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US announces $225 million in emergency aid to Yemen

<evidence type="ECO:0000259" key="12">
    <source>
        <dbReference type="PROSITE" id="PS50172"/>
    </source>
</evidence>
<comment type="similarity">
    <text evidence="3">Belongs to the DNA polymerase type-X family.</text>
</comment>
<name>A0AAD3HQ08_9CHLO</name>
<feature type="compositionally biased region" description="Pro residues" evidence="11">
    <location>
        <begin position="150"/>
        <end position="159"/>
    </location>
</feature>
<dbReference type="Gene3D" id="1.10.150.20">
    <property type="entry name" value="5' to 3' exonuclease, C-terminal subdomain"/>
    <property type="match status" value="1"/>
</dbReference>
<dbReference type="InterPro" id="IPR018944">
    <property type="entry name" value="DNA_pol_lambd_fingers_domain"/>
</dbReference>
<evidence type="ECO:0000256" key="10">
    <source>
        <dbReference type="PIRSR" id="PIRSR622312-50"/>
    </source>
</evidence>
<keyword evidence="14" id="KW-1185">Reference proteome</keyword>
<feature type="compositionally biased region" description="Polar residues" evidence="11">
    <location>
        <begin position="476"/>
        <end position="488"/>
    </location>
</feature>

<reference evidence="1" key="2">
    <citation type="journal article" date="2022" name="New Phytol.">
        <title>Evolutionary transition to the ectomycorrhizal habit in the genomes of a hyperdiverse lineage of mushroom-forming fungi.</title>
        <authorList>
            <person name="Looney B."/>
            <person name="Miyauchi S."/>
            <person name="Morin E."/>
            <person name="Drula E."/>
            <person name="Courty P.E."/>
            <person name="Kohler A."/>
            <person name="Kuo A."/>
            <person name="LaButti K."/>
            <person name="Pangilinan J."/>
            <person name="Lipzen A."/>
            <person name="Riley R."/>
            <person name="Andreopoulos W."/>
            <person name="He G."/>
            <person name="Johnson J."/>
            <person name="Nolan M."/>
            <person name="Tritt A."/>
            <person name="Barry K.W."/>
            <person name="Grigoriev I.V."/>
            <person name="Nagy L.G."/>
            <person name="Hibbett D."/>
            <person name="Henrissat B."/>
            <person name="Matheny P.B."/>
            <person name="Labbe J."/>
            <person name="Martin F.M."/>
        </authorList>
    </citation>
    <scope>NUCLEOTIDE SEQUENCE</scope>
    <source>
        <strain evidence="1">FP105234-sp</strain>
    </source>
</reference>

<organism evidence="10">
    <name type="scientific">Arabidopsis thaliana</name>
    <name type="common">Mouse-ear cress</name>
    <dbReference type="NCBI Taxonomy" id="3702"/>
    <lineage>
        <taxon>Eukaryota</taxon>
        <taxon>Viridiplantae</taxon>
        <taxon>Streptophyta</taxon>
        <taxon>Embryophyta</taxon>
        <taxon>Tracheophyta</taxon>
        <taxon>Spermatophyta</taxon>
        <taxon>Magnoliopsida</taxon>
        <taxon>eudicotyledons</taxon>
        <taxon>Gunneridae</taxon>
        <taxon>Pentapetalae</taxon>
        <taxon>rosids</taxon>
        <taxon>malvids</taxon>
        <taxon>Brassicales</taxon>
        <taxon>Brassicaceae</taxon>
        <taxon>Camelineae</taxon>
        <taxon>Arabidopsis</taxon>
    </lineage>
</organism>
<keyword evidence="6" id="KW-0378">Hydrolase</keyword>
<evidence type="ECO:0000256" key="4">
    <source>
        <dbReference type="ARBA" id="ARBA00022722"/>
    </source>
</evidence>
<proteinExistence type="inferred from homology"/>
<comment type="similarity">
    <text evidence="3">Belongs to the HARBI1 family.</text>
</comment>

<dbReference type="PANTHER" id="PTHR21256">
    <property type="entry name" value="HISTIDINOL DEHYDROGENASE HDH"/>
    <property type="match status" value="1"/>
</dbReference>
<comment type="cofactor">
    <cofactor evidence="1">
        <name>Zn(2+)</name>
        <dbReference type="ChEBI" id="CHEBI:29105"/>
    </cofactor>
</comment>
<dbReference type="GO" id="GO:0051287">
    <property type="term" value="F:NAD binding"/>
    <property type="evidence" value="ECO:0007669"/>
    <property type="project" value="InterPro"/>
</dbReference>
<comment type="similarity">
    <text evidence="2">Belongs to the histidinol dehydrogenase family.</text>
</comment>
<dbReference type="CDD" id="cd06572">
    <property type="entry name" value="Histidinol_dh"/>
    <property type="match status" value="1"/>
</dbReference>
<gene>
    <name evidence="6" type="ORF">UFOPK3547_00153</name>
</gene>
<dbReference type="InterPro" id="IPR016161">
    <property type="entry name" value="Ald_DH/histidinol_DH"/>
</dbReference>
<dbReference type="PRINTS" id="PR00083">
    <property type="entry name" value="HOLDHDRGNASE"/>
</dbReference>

RABAT: Morocco has rapidly expanded its fleet of drones as it battles the coronavirus pandemic, deploying them for aerial surveillance, public service announcements and sanitization.“This is a real craze. In just weeks, demand has tripled in Morocco and other countries in the region,” said Yassine Qamous, chief of Droneway Maroc, African distributor for leading Chinese…